Parents who use corporal punishment walk a thin line between discipline and abuse when the tactic is used in anger, with excessive violence or with the aim of terrorizing the child. Everyone who employs it must find their own comfort level with how they implement spanking, and every responsible parent knows there's a limit to how well the tactic works.
- Brownsville Justice of the Peace gives option of fines or corporal punishment by parents for truants
There comes a point when you can't improve your kids' behavior just by amping up physical punishments; the Texas Youth Commission is full of kids who're prime examples. There's simply a fundamental illogic to the demand that "beatings will continue until morale improves."
Spanking seemed like a near-ubiquitous part of growing up when I was a kid, with coaches and assistant principals in school hanging the dreaded paddle like a trophy fish on their office wall to intimidate their charges. But even then I noticed big differences between how it was used in my house, in school, and what sometimes appeared to be more abusive uses by some parents I knew.
My attorney father's version of corporal punishment, in retrospect, was very court-like: The punishment wasn't issued at the scene of the crime. I was never yanked up in a grocery store or whatever and whipped on the spot. Instead, in the privacy of the home after everyone's emotions had died down, I'd be informed of the punishment and required to voluntarily accept it. My Dad would make us bend over and place our hands on a desk or counter; moving your hands to intercept the blow earned you another clean one in its stead. If you were told you'd get three, you got three clean ones; told you'd get five, you'd get ten if five times you moved your hands back to shield yourself.
Though I seldom had the discipline to stoically take the licks, frequently earning myself more en toto than the assigned punishment, I never considered spanking a serious deterrent during my own misspent youth, and after a certain age I doubt most kids do. That went for the kids I knew whose parents more abruptly and angrily "spanked" them in public settings. We'd all laugh about it afterward, and the boys who endured it took it as a sign of their manhood that they didn't care about being whipped. Not infrequently, a publicly punished kid would behave even more audaciously to impress their friends in the wake of their disgrace, after which of course they'd disappear for a while since grounding was the inevitable aftermath when whipping didn't work.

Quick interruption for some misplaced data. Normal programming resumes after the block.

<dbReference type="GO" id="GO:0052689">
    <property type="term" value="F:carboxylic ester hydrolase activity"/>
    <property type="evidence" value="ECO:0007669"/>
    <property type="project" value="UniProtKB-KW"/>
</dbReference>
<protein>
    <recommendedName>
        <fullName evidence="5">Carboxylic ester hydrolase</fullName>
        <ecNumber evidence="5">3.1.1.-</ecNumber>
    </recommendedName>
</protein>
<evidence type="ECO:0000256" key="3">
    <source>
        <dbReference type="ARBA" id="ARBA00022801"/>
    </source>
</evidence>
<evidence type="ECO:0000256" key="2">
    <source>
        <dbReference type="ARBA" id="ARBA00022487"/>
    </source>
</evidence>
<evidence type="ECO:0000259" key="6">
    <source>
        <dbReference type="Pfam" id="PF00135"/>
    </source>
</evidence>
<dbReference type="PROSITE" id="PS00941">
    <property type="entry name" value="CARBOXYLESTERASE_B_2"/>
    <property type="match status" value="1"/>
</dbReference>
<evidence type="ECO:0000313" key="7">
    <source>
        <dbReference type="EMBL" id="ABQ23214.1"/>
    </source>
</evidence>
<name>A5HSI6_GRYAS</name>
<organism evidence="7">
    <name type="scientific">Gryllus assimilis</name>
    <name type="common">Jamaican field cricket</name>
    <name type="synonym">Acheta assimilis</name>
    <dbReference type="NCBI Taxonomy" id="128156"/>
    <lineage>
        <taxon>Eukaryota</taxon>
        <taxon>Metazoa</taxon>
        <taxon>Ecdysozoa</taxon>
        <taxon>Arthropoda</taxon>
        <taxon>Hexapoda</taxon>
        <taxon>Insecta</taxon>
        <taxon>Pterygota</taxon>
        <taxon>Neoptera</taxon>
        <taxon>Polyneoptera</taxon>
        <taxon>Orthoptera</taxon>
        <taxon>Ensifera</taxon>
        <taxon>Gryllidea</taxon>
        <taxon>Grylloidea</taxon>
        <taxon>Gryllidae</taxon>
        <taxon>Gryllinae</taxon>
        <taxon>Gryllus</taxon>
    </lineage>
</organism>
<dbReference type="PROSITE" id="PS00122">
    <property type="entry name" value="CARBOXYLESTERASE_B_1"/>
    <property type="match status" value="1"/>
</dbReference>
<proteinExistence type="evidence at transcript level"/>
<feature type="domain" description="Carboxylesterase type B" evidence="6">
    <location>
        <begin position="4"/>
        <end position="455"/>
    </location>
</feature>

For that reason I question the Brownsville JP's plan to coerce parents into using corporal punishment. (A district judge halted the practice after nearly 100 kids had been spanked in the JP's courtroom since January.) Some parents lack the necessary discretion to responsibly use force against their kids and might see the JP's stance as judicial affirmation of what turn out to be beatings instead of spankings. Using courts to promote spanking sends a false, even demagogic official message to parents that the answer to youth misbehavior is ever harsher physical punishments; often that's just wrong.
Even worse, depending on the circumstance, the crucible of corporal punishment can cause kids to act out worse afterward, exacerbating the problem instead of helping. Spanking may have a role, but it's by no means a cure-all. It certainly won't stop truancy (or at least, I can tell you to a certainty, it never stopped me from skipping school - a day off was easily worth a few licks if you were caught).
Used properly spanking has a place, but it should be a judgment call for parents, not the courts. The answer to juvenile delinquency cannot only be to ratchet up physical punishments ad infinitum in order to "get their attention." The end of that storyline is a dead 13-year old tied to a tree.